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The Latest News From the IAA

IAA Wins Prestigious EU SES Award for Remote Towers Trial

08 Mar 2017

The Irish Aviation Authority (IAA) is delighted to announce that it has been awarded a prestigious EU Single European Sky Award for the success of its recent Remote Tower trials. The announcement was made by Violeta Bulc, EU Commissioner for Transport and Henrik Hololei, European Commission Director General at DG MOVE at a ceremony held on 7 March during the World ATM Congress in Madrid.

The IAA has successfully completed operational trials on remote tower technology. In 2016, the IAA, along with a consortium of stakeholders, validated the SESAR JU concept of remote tower technology through a series of operational trials (based on over 50 demonstrations). These highly successful trials built upon the experience of single remote tower operations and validated the capability for single air traffic controller operation of multiple remote towers.

Eamonn Brennan, IAA Chief Executive said, “Air travel is expected to double in the next 20 years across the globe and I firmly believe that air traffic services have to continue to innovate. As a result of our remote tower trials, we have proved that tower services at multiple airports can be safely provided by a single air traffic controller remotely. We believe this work represents the world’s first trial of multiple tower remote operation’s by a single air traffic controller.”

He added that, “The IAA has a strong tradition of being innovative to deliver cost efficiency, improved safety and higher productivity levels.  With this in mind, we are delighted with the outcome of our recent Remote Tower technology trials and we are extremely honoured to have secured this award from the EC. This is a great endorsement of our hard work, our findings and the great work of the IAA team."

Background on the IAA Remote Tower Trial 

In March 2016, the IAA completed the system installation, which was supplied by Saab. This was composed of three main elements:

• Remote towers, sensors and cameras at Cork and Shannon airports,

• A Remote Tower Centre in Dublin, and finally

• Network connectivity between the remote sites at Shannon and Cork and the Centralised Control Room in Dublin.

From June to August 2016, the IAA worked to validate the system through operational trials, which tested the bounds of remote tower technology. Trials started with low volume traffic levels to emulate night-time operations at Shannon and Cork. Traffic levels were then progressively increased throughout the trials to investigate the level of air traffic that can be safely handled. These trials validated that single controller operation of multiple remote towers in a live air traffic environment, this we believe is a world first.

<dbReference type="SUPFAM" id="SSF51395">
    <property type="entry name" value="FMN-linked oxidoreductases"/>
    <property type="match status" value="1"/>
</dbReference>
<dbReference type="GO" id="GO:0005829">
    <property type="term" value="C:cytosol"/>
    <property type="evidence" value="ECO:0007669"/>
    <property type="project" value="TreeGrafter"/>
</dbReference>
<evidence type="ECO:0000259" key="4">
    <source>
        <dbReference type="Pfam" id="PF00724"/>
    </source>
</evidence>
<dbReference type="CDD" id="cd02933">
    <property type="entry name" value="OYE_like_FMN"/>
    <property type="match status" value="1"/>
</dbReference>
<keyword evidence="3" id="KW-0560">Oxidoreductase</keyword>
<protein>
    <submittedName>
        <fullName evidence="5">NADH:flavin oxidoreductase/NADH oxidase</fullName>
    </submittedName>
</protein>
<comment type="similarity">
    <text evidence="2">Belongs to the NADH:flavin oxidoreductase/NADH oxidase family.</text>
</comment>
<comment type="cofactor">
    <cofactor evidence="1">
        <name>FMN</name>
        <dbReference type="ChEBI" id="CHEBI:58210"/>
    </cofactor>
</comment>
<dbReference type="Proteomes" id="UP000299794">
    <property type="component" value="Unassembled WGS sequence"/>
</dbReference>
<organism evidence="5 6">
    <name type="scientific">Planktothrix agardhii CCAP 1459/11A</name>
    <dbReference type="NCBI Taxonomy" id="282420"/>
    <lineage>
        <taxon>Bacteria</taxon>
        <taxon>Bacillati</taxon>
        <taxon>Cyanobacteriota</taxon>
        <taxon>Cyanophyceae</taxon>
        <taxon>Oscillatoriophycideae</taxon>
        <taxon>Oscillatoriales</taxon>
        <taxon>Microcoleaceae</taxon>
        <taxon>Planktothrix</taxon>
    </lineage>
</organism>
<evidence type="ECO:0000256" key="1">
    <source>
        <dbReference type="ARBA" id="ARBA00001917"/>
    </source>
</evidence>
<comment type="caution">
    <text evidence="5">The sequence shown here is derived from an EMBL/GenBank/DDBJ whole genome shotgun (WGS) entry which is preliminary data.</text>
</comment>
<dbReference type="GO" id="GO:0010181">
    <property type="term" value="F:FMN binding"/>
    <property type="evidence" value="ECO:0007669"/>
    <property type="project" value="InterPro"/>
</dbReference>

IAA also demonstrated the significant safety benefits from the enhanced visual displays offered by the Remote Tower Centre. These include integrated track and label information as well as the ability to digitally enhance imagery.

This technology is still at a relatively early stage of development, with only a few operational implementations at isolated airports with few movements. Remotely operated towers do offer significant potential to assist air navigation service providers (ANSPs) to reduce and control their costs in line with airline and European Commission expectations without negatively impacting on safety and/or service delivery. This potential is greatest at smaller, less busy regional airports where the volume of traffic is likely to be insufficient to cover the costs of service provision at a user charge that is sustainable from the customers’ perspective. Furthermore, remotely operated towers may also provide a solution for busier airports in terms of effectively managing operations at night time and other periods of low traffic. The potential of remotely operated towers will, however, only be realised if safety and operational reliability are guaranteed. To this end, early regulatory approval in Europe is required.

The IAA wishes to thank the SESAR JU, our consortium partners, the daa and Stobart Air as well as all of our other customers for the support and encouragement received with this highly innovative project.

For more information on the IAA’s Remote Towers Trial please see here:
Eamonn Brennan and Commissioner Bulc
Eamonn Brennan, CEO, Irish Aviation Authority collecting the SES Award for cost efficiency from Commissioner Bulc.